I was never in Pathfinders [cue audible gasp from the Adventists]—in fact, as a non-Pathfinder, I always found those kids who showed to church dress like Boy/Girl Scouts kinda dorky*—but as an outsider, I was always fascinated by the sash of Pathfinder Honors that they'd wear. It wasn't the colors or designs or even just the token of the Honors that intrigued me; it was the idea that each of those things were earned for learning something, or completing a task, or attending an event. I think that, even as a young kid, I loved the idea that accomplishing more earned you more rewards, and rather than hiding their accomplishments, there were people who took pride in what they'd done and chose to wear those accomplishments as badges of honor.
It shouldn't be a surprise, then, that one of the hottest topics in education—badges—recently caught my attention. To oversimplify the badge movement, teachers are taking one of the reward systems typically used in games and applying it to their courses. While some students will push for an A just because that's what they want, other students who might not be similarly motivated might need an additional extrinsic token to get them going. By completing course objectives, students can earn merits that they can proudly display to their peers.
(Sound vaguely familiar? Remember a few weeks ago when #teachSDA explored the idea of Gamification? Well, badges works hand-in-hand with a gamified class!)
Badges are being used in a variety of educational resources, such as Khan Academy, Edmodo, Class Badges, and many more. However, many of those badging systems are limited to their own universes, so accomplishments achieved in different systems can't easily be shared across platforms. To me, that's what makes Mozilla's Open Badge Backpack so awesome:
So what's the point? On Friday afternoon, my Twitter pal +Josh Gauthier (@mrgfactoftheday) made reference to a badge he'd just created with the wildly-underrated Google Drawings, and it got the wheels in my head spinning. After a pretty-exhausting 5-houre binge on just about everything I could reasonably learn about badges, it all came down to this:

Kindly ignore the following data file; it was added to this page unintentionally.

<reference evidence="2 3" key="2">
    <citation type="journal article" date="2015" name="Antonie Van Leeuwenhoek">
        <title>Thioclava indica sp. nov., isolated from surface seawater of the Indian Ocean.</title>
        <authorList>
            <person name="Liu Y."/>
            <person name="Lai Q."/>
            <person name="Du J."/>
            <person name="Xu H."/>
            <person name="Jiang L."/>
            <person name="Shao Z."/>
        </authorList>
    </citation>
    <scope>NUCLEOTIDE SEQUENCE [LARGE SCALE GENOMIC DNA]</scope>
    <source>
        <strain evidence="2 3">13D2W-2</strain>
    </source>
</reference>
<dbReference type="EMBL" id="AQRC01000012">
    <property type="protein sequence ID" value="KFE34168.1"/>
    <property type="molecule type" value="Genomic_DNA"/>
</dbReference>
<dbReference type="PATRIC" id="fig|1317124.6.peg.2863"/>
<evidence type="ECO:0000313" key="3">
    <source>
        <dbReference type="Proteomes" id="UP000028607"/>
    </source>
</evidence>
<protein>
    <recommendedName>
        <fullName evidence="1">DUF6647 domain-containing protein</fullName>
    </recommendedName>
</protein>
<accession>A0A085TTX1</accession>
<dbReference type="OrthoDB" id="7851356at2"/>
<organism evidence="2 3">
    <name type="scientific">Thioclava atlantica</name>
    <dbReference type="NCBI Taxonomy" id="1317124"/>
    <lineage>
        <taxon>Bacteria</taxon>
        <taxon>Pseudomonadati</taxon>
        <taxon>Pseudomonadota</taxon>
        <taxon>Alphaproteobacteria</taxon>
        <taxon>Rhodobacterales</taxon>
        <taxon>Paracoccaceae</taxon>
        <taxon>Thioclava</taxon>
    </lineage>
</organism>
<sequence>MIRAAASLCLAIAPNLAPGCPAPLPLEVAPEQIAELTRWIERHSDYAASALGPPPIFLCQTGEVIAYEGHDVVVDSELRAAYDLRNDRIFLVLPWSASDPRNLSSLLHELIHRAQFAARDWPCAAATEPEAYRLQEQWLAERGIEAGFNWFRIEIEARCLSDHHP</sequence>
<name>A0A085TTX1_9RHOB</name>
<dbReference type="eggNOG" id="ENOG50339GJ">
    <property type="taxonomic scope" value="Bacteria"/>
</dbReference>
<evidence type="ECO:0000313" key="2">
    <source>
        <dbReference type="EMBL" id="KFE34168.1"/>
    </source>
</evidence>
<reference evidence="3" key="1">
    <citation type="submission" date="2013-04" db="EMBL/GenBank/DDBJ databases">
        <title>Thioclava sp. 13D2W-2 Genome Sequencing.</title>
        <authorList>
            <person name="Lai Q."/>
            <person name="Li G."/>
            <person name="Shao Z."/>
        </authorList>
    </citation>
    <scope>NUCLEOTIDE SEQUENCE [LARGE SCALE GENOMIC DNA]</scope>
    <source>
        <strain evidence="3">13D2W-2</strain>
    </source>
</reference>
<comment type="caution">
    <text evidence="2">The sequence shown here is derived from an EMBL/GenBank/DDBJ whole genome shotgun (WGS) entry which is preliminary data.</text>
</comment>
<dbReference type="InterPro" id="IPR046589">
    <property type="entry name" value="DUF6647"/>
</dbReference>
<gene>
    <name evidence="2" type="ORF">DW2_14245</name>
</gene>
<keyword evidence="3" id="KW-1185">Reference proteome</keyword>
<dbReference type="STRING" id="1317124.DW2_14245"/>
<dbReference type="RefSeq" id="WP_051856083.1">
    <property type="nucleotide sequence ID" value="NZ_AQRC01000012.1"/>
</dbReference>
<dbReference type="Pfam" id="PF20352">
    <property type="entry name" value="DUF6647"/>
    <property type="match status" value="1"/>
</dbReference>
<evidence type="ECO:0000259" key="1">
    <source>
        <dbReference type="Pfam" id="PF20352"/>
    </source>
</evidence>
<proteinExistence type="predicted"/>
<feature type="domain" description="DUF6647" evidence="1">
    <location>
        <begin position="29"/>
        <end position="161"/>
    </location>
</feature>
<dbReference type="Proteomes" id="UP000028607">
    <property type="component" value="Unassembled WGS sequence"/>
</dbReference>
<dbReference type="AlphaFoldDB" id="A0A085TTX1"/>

Starting this week, #teachSDA will begin utilizing Credly to share a weekly Open Badge with chat attendees. Answer a few questions, tweet out a great link or two, and we'll send you a badge for that week that you can add to your Credly accounts. Those badges can easily be exported to Mozilla Backpack, making your badge portable, secure, and personalized to you. Think of it as a souvenir for joining in on our conversation!
Is #teachSDA the first edu-chat to offer weekly badges for joining in on our discussion? No idea... but I for one haven't heard of anyone else doing this as of yet. It's a little bit of an experiment on #teachSDA's side, but we're hoping it'll be something our PLN will appreciate collecting with us.
For more really great resources connected to badges (specifically for your own classroom/school usage), check out these great links:
- Gamification 101: Why A Badge Is Better Than An A (One heck-of-a must-read)
- Answering your questions about Open Badges (An excellent, must-read "technical-side" piece.)
- The Teacher’s Guide To Badges In Education (A great primer for why this works)
- 7 things you should know about badges (PDF)
- 7 Innovative Strategies To Create Learning Badges
*Classic coping mechanism: "When not a member of a tribe, think of yourself as better than those in the tribe to deal with being excluded."